8 of the Strangest Musical Instruments You've Never Heard Of

Ben Graham | February 10, 2016
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Music these days comes in many different forms. We have country, rock, hip-hop, bluegrass, reggae and many other genres. But perhaps some of the greatest creativity in the music scene comes from the instruments musicians can create.

So we’ve compiled a list of some of the strangest instruments we could find. Some are actually quite beautiful, while others are just strange to both the eye and ear.

 

1.)  Instruments Made From Vegetables

There are a plethora of videos out there of people not only creating but legitimately playing instruments made out of edible material.

For example, check out this man who made a miniature clarinet out of a carrot and actually played a tune with a tone you wouldn’t expect out of something he plucked out of the dirt.

 

 

2.) The “Stalacpipe” Organ

Virginia’s Luray Caverns house the world’s largest natural musical instrument called the “Stalacpipe” Organ, which, as you probably guess, uses the drooping rock formations to create musical sounds.

The video below will explain to you how the instrument doesn’t actually use pipes, but instead relies on an electrical pulse to a rubber tip that then taps the crystal inside the stalagtite to vibrate and produce the tone.

 

 

3.) The Singing, Ringing Pipe Tree

One of the more haunting instruments you’ll see on this list, the pipe tree is a wind-powered sound sculpture overlooking Burnley in Lancashire, England.

The sound produced by these twisted metal trees covers several octaves, sounding incredibly melancholic and leaving your gut feeling somewhat hollow.

 

 

4.) The RimbaTubes

The RimbaTubes were built by musician Kent Jenkins, who is obviously a fan of the Blue Man Group. The tubes are made of PVC pipes that make play different notes when struck with rubber-like paddles depending on the length of the pipe.

How he fine-tuned the process is beyond us, but seeing and hearing is believing.

 

 

5.) “Singing” Tesla Coils

Otherwise known as a zeusaphone named after the Greek thunder god Zeus, these angled Tesla coils act as a form of plasma speaker that have been modified to play musical tones by modulating the power output. The result sounds like a lot like a synthesizer, just with heavy electric buzz overtones.

You’ll hear the coils play one of the most iconic songs in film history in the video below -- but don’t worry about the kid in the Faraday cage. It’s a grounded metal screen that is used to shield whatever’s inside from electrostatic or electromagnetic energy.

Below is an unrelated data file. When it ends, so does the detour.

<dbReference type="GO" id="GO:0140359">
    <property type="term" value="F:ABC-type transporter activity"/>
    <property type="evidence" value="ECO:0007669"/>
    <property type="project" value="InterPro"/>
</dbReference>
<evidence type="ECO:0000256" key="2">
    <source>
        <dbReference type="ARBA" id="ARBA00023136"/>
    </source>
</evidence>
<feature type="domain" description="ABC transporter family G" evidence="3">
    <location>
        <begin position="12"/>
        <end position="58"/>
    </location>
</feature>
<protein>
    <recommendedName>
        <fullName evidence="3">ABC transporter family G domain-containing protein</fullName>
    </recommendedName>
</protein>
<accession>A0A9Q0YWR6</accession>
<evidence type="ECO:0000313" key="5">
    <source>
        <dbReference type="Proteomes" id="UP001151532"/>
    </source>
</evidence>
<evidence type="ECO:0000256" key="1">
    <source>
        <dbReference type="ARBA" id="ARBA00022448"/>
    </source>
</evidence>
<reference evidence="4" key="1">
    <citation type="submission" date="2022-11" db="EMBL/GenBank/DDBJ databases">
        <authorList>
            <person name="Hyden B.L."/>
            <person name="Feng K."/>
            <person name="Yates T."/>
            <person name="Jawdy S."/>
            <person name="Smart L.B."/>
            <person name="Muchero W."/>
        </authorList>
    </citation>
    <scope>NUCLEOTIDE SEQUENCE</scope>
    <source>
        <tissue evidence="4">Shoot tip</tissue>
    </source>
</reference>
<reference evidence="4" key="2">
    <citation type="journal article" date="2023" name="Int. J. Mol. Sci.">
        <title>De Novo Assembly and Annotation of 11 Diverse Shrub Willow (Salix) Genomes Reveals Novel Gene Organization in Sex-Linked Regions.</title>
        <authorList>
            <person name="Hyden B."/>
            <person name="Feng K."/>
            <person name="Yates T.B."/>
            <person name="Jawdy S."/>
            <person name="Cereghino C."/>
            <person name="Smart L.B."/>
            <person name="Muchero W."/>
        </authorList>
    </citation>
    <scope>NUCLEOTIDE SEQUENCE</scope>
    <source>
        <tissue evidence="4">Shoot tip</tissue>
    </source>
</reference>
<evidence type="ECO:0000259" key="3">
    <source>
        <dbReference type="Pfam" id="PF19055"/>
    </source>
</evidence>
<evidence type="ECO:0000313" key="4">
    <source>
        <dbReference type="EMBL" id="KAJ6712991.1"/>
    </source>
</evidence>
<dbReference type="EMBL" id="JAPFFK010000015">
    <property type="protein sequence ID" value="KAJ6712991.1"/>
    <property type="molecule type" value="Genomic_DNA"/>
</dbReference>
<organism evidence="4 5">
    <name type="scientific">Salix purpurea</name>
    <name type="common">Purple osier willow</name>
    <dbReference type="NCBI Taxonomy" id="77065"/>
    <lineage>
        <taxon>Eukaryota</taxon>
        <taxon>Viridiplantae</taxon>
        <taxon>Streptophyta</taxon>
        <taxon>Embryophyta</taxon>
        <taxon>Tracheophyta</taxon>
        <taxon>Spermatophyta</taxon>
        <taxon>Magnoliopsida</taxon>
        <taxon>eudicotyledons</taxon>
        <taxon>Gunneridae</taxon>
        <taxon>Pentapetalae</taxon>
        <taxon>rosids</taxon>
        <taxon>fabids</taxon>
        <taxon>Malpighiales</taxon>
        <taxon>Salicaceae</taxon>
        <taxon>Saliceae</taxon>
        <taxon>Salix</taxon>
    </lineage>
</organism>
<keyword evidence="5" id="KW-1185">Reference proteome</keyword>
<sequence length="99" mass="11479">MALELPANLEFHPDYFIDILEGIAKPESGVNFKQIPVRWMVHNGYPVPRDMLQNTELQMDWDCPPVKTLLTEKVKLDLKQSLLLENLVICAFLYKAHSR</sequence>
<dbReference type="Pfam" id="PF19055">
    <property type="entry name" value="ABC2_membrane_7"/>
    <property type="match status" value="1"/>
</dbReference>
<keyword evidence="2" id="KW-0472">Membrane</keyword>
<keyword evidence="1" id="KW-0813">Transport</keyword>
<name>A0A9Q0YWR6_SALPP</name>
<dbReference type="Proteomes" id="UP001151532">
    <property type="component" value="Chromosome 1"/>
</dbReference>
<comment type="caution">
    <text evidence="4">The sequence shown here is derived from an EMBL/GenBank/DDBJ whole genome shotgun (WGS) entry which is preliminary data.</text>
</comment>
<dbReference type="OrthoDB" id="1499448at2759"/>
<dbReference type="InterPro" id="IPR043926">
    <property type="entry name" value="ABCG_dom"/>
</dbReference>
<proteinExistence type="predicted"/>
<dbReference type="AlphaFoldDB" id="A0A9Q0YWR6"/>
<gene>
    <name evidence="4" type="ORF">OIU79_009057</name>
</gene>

6.) The Waterphone

Despite the fact that you may not know what the water phone is, you are likely familiar with the sounds it can make, especially if you are a fan of horror films. It’s built with a steel, water-filled resonater pan, a cylindrical neck and bronze rods of different lengths and degrees of thickness.

The sound is actually so much like that of a whale’s call that the instrument has been successfully recorded attracting orcas to its strange music.

 

 

7.) The Glass Armonica

Created by America’s own Benjamin Franklin in 1762, the glass armonica was inspired by a performance that used a set of water tuned wineglasses. So enchanted was Franklin that he endeavored to create “a more convenient” arrangement. Franklin first called the invention the “glassychord” but later changed it to armonica after the Italian word for harmony - armonia.

The armonica was a hit and even had pieces written for it by Mozart, Beethoven and many others. Unfortunately, they had no way to amplify the sound to fill larger concert halls and the instrument was eventually abandoned.

 

 

8.) The Theremin

The theremin was invented in 1919 by Russian physicist Lev Termen before he came to the U.S. and became Leon Theremin. The instrument is unique in the fact that it requires no physical contact to be played. Two antennas protrude from the theremin, controlling pitch and volume.

As the musician's hands come closer to each antenna, the pitch gets higher or softer. Because there is no physical contact, it takes an incredibly skilled and practiced musician to artfully use the theremin.

 

 

Bonus: The Badgermin

As if the theremin weren’t strange enough, some people decided to shove the dang thing into a stuffed badger. See this crime against nature in the video below.

 

 

 

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